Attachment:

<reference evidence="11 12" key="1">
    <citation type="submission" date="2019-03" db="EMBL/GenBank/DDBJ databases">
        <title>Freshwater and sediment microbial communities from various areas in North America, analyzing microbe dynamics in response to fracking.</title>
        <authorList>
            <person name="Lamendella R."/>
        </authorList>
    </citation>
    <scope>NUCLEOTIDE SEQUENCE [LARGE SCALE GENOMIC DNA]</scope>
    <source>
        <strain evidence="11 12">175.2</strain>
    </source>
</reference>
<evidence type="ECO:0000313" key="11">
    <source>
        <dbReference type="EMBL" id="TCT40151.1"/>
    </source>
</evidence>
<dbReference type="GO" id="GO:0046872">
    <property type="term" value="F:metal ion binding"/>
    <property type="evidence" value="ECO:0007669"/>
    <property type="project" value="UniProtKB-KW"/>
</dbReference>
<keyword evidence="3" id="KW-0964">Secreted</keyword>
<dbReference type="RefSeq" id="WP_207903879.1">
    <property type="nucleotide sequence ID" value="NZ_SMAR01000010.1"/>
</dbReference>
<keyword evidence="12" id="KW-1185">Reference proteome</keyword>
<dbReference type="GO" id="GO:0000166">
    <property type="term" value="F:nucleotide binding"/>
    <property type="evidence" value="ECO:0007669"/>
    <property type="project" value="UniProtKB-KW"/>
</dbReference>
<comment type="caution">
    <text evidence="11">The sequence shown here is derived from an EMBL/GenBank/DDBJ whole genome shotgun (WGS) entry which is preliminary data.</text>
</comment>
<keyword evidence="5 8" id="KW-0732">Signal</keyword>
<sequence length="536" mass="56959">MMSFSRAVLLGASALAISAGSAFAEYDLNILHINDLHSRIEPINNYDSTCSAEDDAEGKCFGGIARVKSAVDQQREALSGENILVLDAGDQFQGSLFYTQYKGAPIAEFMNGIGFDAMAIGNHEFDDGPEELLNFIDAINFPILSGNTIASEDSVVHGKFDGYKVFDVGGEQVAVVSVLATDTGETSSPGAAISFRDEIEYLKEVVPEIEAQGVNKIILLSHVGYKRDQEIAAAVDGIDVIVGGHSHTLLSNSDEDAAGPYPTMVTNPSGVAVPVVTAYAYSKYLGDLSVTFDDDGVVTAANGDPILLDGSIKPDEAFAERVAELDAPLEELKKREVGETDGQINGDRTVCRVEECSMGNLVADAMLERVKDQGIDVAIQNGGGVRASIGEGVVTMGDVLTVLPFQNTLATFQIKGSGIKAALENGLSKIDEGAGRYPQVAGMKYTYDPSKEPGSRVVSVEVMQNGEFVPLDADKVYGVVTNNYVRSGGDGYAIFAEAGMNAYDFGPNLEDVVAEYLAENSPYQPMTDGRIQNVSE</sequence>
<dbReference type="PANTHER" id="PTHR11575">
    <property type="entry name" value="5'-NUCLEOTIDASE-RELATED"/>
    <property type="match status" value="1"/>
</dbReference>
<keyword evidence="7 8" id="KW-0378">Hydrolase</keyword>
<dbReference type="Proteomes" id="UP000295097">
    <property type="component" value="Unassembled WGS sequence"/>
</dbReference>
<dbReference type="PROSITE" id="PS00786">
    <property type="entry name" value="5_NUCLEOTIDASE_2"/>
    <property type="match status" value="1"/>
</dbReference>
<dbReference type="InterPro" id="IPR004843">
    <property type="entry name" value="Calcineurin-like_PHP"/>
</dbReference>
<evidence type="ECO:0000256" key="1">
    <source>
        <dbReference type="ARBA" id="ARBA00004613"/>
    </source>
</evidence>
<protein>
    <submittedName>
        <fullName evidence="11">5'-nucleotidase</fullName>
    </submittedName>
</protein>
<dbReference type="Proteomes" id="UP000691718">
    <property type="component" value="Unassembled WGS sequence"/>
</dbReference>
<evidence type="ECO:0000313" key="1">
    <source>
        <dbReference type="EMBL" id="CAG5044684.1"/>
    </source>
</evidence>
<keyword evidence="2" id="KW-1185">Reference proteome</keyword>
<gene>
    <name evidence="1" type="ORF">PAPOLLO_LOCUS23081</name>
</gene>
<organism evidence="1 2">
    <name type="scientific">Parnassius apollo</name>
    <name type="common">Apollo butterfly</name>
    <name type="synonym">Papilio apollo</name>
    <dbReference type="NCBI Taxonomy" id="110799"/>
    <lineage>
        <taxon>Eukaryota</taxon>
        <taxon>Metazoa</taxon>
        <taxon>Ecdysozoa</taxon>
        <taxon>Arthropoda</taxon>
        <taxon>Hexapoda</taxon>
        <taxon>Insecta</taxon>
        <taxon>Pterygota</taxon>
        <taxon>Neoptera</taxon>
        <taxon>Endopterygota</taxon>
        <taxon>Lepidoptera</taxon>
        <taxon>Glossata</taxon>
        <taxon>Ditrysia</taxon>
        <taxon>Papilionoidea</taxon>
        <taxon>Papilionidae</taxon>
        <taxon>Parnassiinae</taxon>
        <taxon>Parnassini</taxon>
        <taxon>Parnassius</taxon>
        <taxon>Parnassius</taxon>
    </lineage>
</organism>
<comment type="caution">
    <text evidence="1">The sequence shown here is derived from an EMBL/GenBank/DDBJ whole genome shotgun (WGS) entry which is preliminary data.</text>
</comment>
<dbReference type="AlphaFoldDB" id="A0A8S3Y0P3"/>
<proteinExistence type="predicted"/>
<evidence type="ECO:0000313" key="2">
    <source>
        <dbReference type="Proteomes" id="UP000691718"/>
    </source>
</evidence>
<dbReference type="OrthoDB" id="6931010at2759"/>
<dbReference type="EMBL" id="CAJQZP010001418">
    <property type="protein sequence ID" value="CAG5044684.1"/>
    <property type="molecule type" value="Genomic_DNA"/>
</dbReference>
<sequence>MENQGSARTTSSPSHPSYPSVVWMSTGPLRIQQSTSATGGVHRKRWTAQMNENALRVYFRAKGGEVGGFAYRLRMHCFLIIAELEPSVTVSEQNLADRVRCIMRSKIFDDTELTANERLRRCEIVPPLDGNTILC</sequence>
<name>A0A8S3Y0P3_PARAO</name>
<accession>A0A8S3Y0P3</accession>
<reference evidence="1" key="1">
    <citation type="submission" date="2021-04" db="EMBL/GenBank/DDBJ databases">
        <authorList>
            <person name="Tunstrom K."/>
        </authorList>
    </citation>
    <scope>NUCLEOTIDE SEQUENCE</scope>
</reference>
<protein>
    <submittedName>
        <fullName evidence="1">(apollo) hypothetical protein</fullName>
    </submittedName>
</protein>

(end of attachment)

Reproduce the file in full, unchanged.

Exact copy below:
<reference evidence="11 12" key="1">
    <citation type="submission" date="2019-03" db="EMBL/GenBank/DDBJ databases">
        <title>Freshwater and sediment microbial communities from various areas in North America, analyzing microbe dynamics in response to fracking.</title>
        <authorList>
            <person name="Lamendella R."/>
        </authorList>
    </citation>
    <scope>NUCLEOTIDE SEQUENCE [LARGE SCALE GENOMIC DNA]</scope>
    <source>
        <strain evidence="11 12">175.2</strain>
    </source>
</reference>
<evidence type="ECO:0000313" key="11">
    <source>
        <dbReference type="EMBL" id="TCT40151.1"/>
    </source>
</evidence>
<dbReference type="GO" id="GO:0046872">
    <property type="term" value="F:metal ion binding"/>
    <property type="evidence" value="ECO:0007669"/>
    <property type="project" value="UniProtKB-KW"/>
</dbReference>
<keyword evidence="3" id="KW-0964">Secreted</keyword>
<dbReference type="RefSeq" id="WP_207903879.1">
    <property type="nucleotide sequence ID" value="NZ_SMAR01000010.1"/>
</dbReference>
<keyword evidence="12" id="KW-1185">Reference proteome</keyword>
<dbReference type="GO" id="GO:0000166">
    <property type="term" value="F:nucleotide binding"/>
    <property type="evidence" value="ECO:0007669"/>
    <property type="project" value="UniProtKB-KW"/>
</dbReference>
<comment type="caution">
    <text evidence="11">The sequence shown here is derived from an EMBL/GenBank/DDBJ whole genome shotgun (WGS) entry which is preliminary data.</text>
</comment>
<keyword evidence="5 8" id="KW-0732">Signal</keyword>
<sequence length="536" mass="56959">MMSFSRAVLLGASALAISAGSAFAEYDLNILHINDLHSRIEPINNYDSTCSAEDDAEGKCFGGIARVKSAVDQQREALSGENILVLDAGDQFQGSLFYTQYKGAPIAEFMNGIGFDAMAIGNHEFDDGPEELLNFIDAINFPILSGNTIASEDSVVHGKFDGYKVFDVGGEQVAVVSVLATDTGETSSPGAAISFRDEIEYLKEVVPEIEAQGVNKIILLSHVGYKRDQEIAAAVDGIDVIVGGHSHTLLSNSDEDAAGPYPTMVTNPSGVAVPVVTAYAYSKYLGDLSVTFDDDGVVTAANGDPILLDGSIKPDEAFAERVAELDAPLEELKKREVGETDGQINGDRTVCRVEECSMGNLVADAMLERVKDQGIDVAIQNGGGVRASIGEGVVTMGDVLTVLPFQNTLATFQIKGSGIKAALENGLSKIDEGAGRYPQVAGMKYTYDPSKEPGSRVVSVEVMQNGEFVPLDADKVYGVVTNNYVRSGGDGYAIFAEAGMNAYDFGPNLEDVVAEYLAENSPYQPMTDGRIQNVSE</sequence>
<dbReference type="PANTHER" id="PTHR11575">
    <property type="entry name" value="5'-NUCLEOTIDASE-RELATED"/>
    <property type="match status" value="1"/>
</dbReference>
<keyword evidence="7 8" id="KW-0378">Hydrolase</keyword>
<dbReference type="Proteomes" id="UP000295097">
    <property type="component" value="Unassembled WGS sequence"/>
</dbReference>
<dbReference type="PROSITE" id="PS00786">
    <property type="entry name" value="5_NUCLEOTIDASE_2"/>
    <property type="match status" value="1"/>
</dbReference>
<dbReference type="InterPro" id="IPR004843">
    <property type="entry name" value="Calcineurin-like_PHP"/>
</dbReference>
<evidence type="ECO:0000256" key="1">
    <source>
        <dbReference type="ARBA" id="ARBA00004613"/>
    </source>
</evidence>
<protein>
    <submittedName>
        <fullName evidence="11">5'-nucleotidase</fullName>
    </submittedName>
</protein>
<dbReference type="Proteomes" id="UP000691718">
    <property type="component" value="Unassembled WGS sequence"/>
</dbReference>
<evidence type="ECO:0000313" key="1">
    <source>
        <dbReference type="EMBL" id="CAG5044684.1"/>
    </source>
</evidence>
<keyword evidence="2" id="KW-1185">Reference proteome</keyword>
<gene>
    <name evidence="1" type="ORF">PAPOLLO_LOCUS23081</name>
</gene>
<organism evidence="1 2">
    <name type="scientific">Parnassius apollo</name>
    <name type="common">Apollo butterfly</name>
    <name type="synonym">Papilio apollo</name>
    <dbReference type="NCBI Taxonomy" id="110799"/>
    <lineage>
        <taxon>Eukaryota</taxon>
        <taxon>Metazoa</taxon>
        <taxon>Ecdysozoa</taxon>
        <taxon>Arthropoda</taxon>
        <taxon>Hexapoda</taxon>
        <taxon>Insecta</taxon>
        <taxon>Pterygota</taxon>
        <taxon>Neoptera</taxon>
        <taxon>Endopterygota</taxon>
        <taxon>Lepidoptera</taxon>
        <taxon>Glossata</taxon>
        <taxon>Ditrysia</taxon>
        <taxon>Papilionoidea</taxon>
        <taxon>Papilionidae</taxon>
        <taxon>Parnassiinae</taxon>
        <taxon>Parnassini</taxon>
        <taxon>Parnassius</taxon>
        <taxon>Parnassius</taxon>
    </lineage>
</organism>
<comment type="caution">
    <text evidence="1">The sequence shown here is derived from an EMBL/GenBank/DDBJ whole genome shotgun (WGS) entry which is preliminary data.</text>
</comment>
<dbReference type="AlphaFoldDB" id="A0A8S3Y0P3"/>
<proteinExistence type="predicted"/>
<evidence type="ECO:0000313" key="2">
    <source>
        <dbReference type="Proteomes" id="UP000691718"/>
    </source>
</evidence>
<dbReference type="OrthoDB" id="6931010at2759"/>
<dbReference type="EMBL" id="CAJQZP010001418">
    <property type="protein sequence ID" value="CAG5044684.1"/>
    <property type="molecule type" value="Genomic_DNA"/>
</dbReference>
<sequence>MENQGSARTTSSPSHPSYPSVVWMSTGPLRIQQSTSATGGVHRKRWTAQMNENALRVYFRAKGGEVGGFAYRLRMHCFLIIAELEPSVTVSEQNLADRVRCIMRSKIFDDTELTANERLRRCEIVPPLDGNTILC</sequence>
<name>A0A8S3Y0P3_PARAO</name>
<accession>A0A8S3Y0P3</accession>
<reference evidence="1" key="1">
    <citation type="submission" date="2021-04" db="EMBL/GenBank/DDBJ databases">
        <authorList>
            <person name="Tunstrom K."/>
        </authorList>
    </citation>
    <scope>NUCLEOTIDE SEQUENCE</scope>
</reference>
<protein>
    <submittedName>
        <fullName evidence="1">(apollo) hypothetical protein</fullName>
    </submittedName>
</protein>